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Wednesday, 20 July 2011

"States of Jersey - No Accountability For Their Own Incompetence"

States vote against road injury compensation for Jersey

A pothole Politicians voted against a law allowing people injured by a badly maintained road to get compensation

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Jersey will not get a law allowing people to claim compensation for being injured because of a badly-maintained road.
Under current laws, the States cannot be held liable for injuries as a result of badly maintained highways.
Deputy Bob Hill wanted to introduce a law so the States or parishes pay compensation to people who get hurt on a neglected road or pavement.
He said it would force the authorities to take better care of roads.
He said: "There is concern that by approving my proposition it could lead to increased premiums being required from insurance companies but on the plus side it would lead to greater safety for all our island residents."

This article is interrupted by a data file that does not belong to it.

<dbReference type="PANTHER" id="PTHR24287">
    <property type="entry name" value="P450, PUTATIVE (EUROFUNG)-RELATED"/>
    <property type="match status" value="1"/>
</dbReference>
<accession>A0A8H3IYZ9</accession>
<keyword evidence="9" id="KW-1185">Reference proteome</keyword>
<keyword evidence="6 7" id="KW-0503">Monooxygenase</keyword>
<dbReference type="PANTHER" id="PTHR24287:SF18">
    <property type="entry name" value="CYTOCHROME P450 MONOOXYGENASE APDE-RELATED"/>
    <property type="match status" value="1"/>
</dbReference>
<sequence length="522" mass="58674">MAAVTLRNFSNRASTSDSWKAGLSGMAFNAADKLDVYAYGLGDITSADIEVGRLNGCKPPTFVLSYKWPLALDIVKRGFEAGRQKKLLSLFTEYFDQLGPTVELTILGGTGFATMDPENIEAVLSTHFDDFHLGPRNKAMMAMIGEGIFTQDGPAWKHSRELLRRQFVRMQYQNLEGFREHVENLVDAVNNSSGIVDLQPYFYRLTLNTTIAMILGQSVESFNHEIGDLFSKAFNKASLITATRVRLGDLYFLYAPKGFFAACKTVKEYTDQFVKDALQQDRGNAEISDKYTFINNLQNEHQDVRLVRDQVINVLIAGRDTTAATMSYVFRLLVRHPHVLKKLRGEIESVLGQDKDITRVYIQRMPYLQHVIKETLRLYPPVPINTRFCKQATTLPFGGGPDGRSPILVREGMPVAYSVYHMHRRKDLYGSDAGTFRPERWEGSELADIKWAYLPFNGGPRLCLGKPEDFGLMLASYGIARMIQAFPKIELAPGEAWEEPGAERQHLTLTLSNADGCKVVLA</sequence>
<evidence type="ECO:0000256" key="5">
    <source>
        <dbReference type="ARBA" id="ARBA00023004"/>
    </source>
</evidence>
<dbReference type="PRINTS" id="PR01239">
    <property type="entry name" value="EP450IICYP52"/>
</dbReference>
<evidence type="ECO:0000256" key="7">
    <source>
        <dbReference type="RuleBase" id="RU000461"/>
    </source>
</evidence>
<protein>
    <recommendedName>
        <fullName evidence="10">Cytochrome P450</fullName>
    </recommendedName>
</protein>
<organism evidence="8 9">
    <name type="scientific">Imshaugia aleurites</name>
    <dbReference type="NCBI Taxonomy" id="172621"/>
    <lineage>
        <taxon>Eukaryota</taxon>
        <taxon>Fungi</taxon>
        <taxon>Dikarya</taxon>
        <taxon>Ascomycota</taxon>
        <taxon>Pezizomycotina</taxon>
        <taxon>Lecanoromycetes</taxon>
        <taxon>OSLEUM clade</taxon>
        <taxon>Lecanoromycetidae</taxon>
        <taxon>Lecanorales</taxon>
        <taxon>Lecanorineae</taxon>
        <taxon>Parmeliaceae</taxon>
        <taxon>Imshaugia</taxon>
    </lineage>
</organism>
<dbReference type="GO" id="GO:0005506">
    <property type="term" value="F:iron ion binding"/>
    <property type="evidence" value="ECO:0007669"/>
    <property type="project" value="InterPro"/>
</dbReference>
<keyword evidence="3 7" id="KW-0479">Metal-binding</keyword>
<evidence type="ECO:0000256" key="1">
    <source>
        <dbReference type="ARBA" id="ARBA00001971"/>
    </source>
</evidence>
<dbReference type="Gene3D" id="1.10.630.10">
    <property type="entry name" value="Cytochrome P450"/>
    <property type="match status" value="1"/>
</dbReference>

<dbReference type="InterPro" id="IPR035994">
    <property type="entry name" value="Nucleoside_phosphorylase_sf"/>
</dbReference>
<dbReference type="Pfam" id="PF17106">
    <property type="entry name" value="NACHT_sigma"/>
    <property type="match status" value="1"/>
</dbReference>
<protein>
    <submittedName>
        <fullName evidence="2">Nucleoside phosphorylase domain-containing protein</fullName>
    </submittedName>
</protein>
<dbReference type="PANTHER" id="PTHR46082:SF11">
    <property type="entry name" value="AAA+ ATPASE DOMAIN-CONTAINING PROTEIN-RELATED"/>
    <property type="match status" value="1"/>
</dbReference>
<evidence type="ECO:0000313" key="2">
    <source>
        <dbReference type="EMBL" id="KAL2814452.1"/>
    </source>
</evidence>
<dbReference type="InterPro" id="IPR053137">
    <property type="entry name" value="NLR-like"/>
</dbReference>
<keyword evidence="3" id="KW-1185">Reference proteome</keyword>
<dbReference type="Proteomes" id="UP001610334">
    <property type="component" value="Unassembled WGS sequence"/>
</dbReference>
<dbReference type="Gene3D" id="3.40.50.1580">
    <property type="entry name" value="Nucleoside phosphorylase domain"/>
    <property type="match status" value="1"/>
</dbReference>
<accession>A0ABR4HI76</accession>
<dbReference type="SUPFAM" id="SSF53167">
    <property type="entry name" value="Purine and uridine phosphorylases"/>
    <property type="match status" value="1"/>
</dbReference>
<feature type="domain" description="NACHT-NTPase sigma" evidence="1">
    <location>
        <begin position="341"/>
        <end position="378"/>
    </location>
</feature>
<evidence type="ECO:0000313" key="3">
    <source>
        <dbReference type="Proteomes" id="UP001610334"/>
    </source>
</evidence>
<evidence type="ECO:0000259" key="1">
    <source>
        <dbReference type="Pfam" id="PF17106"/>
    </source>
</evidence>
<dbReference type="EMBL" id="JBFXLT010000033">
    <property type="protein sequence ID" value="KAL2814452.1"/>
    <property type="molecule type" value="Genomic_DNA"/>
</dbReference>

But the Transport and Technical Services (TTS) Minister, Constable Mike Jackson, said it could lead to a claims culture in Jersey.
He said: "I cannot agree with this proposition because it will lead to significant financial risk for TTS and all the parishes, the true cost is unknown but I am absolutely certain if it is adopted there will be a significant increase in compensation claims, an increase in the parish rates, and to insurance premiums.
"Additional staff and training to handle claims would be required, there would be an increase in legal representation needed to provide a robust defence and an associated increase in the TTS roads maintenance budget would be necessary."
States members voted against the proposal with 18 votes in favour to 30 against.

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